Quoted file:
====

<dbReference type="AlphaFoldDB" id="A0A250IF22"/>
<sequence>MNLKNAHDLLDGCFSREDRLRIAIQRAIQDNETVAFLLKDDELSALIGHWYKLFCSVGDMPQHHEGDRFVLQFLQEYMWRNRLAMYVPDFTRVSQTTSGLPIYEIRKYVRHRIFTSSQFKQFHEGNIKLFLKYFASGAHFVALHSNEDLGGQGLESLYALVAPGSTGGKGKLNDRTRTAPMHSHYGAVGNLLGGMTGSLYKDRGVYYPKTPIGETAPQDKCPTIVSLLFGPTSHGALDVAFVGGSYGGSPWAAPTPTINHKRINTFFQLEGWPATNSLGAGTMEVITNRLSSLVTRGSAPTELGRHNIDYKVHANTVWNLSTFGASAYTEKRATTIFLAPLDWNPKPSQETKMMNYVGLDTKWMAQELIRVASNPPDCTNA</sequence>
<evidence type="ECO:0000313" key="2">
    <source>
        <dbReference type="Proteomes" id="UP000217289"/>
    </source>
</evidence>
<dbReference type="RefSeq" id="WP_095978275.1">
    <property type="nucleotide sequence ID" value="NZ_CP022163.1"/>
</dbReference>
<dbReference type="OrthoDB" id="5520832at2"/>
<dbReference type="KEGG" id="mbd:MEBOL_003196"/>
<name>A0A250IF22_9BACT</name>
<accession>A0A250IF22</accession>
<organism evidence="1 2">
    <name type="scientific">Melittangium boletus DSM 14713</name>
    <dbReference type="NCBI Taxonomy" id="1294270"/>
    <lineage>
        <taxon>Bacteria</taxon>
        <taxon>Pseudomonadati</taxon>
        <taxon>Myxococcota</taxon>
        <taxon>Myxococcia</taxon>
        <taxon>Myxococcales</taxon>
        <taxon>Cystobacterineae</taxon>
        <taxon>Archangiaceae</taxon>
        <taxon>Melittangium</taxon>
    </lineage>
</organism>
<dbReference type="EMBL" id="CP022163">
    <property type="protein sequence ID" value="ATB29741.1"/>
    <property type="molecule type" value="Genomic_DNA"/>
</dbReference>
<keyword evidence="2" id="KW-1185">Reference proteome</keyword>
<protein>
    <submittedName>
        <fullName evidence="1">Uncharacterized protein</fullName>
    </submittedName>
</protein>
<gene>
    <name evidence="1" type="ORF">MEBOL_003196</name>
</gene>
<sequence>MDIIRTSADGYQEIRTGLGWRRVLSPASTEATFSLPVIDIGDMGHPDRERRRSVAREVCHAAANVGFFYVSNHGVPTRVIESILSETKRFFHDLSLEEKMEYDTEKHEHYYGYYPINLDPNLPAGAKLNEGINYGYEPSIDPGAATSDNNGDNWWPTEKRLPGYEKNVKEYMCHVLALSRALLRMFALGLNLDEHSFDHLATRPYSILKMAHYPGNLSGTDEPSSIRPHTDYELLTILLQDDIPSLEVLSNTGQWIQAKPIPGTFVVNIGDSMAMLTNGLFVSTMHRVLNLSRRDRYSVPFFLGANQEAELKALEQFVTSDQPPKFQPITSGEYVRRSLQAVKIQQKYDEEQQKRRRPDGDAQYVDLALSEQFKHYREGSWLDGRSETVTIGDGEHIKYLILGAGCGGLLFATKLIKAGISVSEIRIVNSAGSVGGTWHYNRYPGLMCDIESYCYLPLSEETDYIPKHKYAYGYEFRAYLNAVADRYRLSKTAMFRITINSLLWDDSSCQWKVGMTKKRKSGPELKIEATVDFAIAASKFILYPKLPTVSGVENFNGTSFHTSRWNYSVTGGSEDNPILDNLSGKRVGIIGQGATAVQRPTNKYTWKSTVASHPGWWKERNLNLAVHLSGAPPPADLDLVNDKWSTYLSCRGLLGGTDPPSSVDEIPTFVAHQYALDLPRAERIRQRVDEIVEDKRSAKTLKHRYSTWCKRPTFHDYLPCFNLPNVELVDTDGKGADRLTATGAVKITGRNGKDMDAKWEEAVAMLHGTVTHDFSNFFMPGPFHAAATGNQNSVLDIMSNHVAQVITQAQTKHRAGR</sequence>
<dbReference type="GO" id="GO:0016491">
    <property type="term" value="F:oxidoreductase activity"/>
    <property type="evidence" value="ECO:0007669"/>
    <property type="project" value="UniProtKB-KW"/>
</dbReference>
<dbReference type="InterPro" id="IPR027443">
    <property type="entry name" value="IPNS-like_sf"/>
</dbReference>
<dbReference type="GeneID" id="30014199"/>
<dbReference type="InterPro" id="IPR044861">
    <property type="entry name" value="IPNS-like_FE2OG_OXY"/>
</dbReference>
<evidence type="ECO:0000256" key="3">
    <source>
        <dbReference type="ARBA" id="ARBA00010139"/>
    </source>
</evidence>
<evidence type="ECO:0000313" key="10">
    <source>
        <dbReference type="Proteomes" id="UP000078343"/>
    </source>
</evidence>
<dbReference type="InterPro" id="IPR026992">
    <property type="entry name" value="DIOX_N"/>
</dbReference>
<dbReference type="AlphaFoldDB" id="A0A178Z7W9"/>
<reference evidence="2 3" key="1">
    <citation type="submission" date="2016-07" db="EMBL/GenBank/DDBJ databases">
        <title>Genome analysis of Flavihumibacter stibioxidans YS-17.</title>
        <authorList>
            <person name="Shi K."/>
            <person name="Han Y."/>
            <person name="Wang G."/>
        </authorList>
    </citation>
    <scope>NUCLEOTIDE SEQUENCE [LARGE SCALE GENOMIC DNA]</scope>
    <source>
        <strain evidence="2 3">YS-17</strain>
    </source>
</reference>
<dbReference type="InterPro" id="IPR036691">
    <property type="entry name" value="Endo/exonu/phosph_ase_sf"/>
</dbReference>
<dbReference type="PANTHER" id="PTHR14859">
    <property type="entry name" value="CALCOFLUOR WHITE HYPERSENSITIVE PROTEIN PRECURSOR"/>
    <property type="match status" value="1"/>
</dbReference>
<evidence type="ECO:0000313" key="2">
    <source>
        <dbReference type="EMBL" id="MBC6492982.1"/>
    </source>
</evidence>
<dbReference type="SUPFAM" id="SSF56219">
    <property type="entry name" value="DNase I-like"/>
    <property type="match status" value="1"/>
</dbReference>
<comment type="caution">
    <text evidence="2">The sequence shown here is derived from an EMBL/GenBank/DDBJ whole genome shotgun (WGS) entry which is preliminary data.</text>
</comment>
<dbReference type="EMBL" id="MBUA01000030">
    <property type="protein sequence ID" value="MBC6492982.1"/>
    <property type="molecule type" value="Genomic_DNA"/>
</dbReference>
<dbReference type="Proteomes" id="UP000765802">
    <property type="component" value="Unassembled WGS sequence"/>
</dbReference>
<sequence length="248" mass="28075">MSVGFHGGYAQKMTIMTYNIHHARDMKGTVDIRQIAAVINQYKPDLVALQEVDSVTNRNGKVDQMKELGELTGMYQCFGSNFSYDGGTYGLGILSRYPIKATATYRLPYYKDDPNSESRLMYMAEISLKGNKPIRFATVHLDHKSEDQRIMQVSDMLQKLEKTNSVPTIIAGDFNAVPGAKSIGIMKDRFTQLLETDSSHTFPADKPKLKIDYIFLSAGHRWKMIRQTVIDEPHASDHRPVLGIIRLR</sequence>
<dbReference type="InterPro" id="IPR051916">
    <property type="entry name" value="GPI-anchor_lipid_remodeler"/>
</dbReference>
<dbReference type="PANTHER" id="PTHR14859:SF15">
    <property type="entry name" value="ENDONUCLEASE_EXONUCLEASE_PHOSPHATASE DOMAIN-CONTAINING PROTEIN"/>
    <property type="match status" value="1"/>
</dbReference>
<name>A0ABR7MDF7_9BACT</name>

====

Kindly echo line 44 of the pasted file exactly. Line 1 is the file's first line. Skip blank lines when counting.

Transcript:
    <property type="term" value="F:oxidoreductase activity"/>